White flat theme for Mac OS X

The general appearance of Mac OS X has remained mostly the same for several major OS X releases now, but earlier versions of the operating system had a brighter whiter look for window frames and panels, with some pin striping thrown in there. If you’re tired of the newer darker modern theme that exists throughout OS X from Snow Leopard to Mavericks, you can re-theme the appearance of things and get a retro white theme complete with restyled window elements. The resulting appearance is flatter and whiter, and other than the retro looking pinstripes, it actually looks a bit like something Jony Ive would do to OS X with inspiration from iOS 7, showing generally brighter colors, less shadowing, and a flatter look overall.

White theme in Mac OS X

If the difference isn’t immediately obvious to you, it’s because the change in appearance is fairly subtle. This animated gif shows the two overlaying each other to demonstrate this, though keep in mind a GIF has limited color palette:

Re-theme OS X windows before and after

Re-theming OS X this way requires the usage of the Terminal app, found in /Applications/Utilities/, and though it’s a simple defaults command sequence, if you’re not comfortable with the command line you may want to reconsider whether or not to do this. Yes, it can be easily undone if you’re not happy with the results. This has been tested and confirmed to work in OS X Mountain Lion (10.8) and OS X Mavericks (10.9), though it may work in older versions too.

Re-Theme OS X Windows with a Bright Flat White Theme & Pin Stripes

Launch Terminal and enter the following command string:

defaults write NSGlobalDomain NSUseLeopardWindowValues NO

For the full impact to be system-wide, you’ll need to either log out of OS X and back into a user account, or just reboot the Mac. If you don’t have time for that, relaunching apps will cause it re-theme upon launch, or you can kill the finder to have the change take effect there first so you can get an idea of how things look:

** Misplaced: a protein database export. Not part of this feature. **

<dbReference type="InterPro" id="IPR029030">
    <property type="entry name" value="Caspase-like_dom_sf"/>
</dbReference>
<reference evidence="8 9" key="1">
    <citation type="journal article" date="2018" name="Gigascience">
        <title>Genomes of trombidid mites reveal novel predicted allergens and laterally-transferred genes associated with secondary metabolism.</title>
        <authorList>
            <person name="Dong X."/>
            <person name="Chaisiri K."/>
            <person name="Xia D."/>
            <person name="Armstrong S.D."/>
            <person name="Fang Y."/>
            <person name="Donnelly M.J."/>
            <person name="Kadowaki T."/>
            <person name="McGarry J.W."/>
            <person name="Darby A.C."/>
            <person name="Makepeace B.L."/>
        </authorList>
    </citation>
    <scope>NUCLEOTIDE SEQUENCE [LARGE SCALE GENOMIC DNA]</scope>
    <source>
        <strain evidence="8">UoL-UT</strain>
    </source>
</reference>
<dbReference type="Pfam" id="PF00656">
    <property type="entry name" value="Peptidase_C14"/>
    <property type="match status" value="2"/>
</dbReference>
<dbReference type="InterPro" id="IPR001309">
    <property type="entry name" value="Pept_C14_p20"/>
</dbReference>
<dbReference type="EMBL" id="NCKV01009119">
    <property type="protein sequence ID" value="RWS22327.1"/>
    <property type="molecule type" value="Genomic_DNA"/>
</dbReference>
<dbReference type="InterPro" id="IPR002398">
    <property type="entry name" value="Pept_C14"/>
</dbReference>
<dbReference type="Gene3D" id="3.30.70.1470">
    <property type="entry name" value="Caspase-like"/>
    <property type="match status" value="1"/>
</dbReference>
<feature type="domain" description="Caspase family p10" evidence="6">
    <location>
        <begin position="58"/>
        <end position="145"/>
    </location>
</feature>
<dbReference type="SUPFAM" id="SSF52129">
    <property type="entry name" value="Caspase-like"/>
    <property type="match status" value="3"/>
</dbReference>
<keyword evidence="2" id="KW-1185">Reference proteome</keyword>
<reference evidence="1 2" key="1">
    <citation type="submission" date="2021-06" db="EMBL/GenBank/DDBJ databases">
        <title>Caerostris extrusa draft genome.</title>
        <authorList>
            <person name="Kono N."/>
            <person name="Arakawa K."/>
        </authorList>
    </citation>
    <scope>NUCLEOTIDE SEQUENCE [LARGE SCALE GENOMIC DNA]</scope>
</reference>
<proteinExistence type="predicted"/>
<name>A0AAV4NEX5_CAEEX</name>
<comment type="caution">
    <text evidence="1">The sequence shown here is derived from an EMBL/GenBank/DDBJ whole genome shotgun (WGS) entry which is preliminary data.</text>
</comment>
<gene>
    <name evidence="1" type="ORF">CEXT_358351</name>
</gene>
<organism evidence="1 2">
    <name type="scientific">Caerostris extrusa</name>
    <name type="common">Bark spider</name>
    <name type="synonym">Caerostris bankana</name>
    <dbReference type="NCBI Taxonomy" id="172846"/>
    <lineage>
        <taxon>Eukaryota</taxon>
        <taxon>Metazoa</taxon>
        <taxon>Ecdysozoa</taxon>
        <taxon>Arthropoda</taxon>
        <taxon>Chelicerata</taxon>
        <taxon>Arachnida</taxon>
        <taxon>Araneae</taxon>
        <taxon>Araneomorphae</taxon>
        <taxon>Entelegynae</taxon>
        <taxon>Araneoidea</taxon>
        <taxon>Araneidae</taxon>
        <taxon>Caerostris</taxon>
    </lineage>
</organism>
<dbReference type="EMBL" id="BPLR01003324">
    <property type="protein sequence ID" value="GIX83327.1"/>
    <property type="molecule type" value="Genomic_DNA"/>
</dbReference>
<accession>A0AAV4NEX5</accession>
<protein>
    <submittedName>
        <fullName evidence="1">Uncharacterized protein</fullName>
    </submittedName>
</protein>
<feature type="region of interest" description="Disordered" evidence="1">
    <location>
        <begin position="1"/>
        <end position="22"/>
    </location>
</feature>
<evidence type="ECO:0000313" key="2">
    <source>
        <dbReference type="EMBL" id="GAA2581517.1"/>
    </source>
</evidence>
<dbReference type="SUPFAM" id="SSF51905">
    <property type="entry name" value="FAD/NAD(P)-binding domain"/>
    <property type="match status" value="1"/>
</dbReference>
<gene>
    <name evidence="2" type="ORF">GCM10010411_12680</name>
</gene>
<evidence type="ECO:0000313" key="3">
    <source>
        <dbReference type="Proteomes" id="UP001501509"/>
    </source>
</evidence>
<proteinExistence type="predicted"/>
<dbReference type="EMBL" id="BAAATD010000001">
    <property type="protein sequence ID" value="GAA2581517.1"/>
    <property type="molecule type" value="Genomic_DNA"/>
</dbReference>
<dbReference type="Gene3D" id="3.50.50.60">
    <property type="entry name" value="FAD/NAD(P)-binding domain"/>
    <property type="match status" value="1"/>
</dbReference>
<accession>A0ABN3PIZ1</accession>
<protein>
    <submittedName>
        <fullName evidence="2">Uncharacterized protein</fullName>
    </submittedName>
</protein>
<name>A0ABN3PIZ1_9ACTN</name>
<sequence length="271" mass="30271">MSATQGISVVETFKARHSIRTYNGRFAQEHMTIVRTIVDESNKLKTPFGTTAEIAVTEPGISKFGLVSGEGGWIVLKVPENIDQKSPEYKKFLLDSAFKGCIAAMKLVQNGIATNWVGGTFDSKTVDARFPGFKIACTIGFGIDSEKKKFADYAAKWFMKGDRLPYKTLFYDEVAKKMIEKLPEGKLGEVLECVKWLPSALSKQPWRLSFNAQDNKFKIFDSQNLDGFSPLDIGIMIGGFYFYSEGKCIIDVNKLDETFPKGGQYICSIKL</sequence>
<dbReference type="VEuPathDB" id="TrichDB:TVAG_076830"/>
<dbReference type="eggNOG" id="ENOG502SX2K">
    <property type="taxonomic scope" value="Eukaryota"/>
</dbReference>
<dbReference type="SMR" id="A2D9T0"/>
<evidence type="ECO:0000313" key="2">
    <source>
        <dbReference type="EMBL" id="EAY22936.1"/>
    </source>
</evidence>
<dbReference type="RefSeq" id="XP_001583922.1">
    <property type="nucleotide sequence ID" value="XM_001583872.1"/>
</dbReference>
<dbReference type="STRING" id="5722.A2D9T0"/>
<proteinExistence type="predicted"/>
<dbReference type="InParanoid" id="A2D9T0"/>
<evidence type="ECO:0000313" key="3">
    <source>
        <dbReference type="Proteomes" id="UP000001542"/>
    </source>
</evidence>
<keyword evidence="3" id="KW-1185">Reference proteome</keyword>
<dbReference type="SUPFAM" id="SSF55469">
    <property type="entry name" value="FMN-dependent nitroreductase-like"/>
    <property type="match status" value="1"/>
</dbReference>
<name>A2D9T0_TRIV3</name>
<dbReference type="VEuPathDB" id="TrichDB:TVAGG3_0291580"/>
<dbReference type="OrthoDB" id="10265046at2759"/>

killall Finder

Again, for the full effect to be applied system wide, you need to quit out of all apps and re-login.

Here is a before image of a Mac Finder window with the default modern grey OS X theme:

Default OS X window theme

And here is the same Mac Finder window re-themed with the white window appearance:

White OS X Theme

And here’s a before / after of the System Preferences with and without the new theme as well, here it is before with the default Mavericks look:

System Prefs before retheme

And here is System Preferences with the white theme, notice the pinstripes are faintly visible:

System Preferences after re-theme

Longtime Mac users will notice this isn’t the super-bright candy color scheme found in the initial releases of OS X 10.0 and 10.1, but as the command string implies, it’s a later more refined version from Leopard.

The whiter flatter look goes well with other iOS-style tweaks that you can make on the Mac, so if you’re into the idea of making OS X look like iOS then you may want to go a bit further to complete your re-theming.

If you’re confused on how to do this, the brief video below shows entering the command into the Terminal and killing the Finder so that the changes take effect there. For things to apply system wide you’d want to log out or restart though:

Revert Back to the Modern OS X Theme & Window Look

Not thrilled with the washed out white pinstripe retro theme? It’s very easy to go back to the default theme of OS X Mavericks, just go back to the Terminal and enter the following command string:

defaults delete NSGlobalDomain NSUseLeopardWindowValues

For a complete reversal, log out and log back in, insuring to quit all open apps along the way. You can also reboot, or if you only took the time to test it with the Finder initially, you can simply kill the Finder again to bring about the

killall Finder

You’ll be back to the new normal darker grey window scheme again.

As far as we know, the new default and this white theme are the only two significant window appearance options lurking in Mac OS X that don’t require third party downloads – if you find another let us know in the comments.

We’re big fans of customizing the way stuff looks, if you are too don’t miss our other customization guides and walkthroughs for making OS X and iOS match your preferences.

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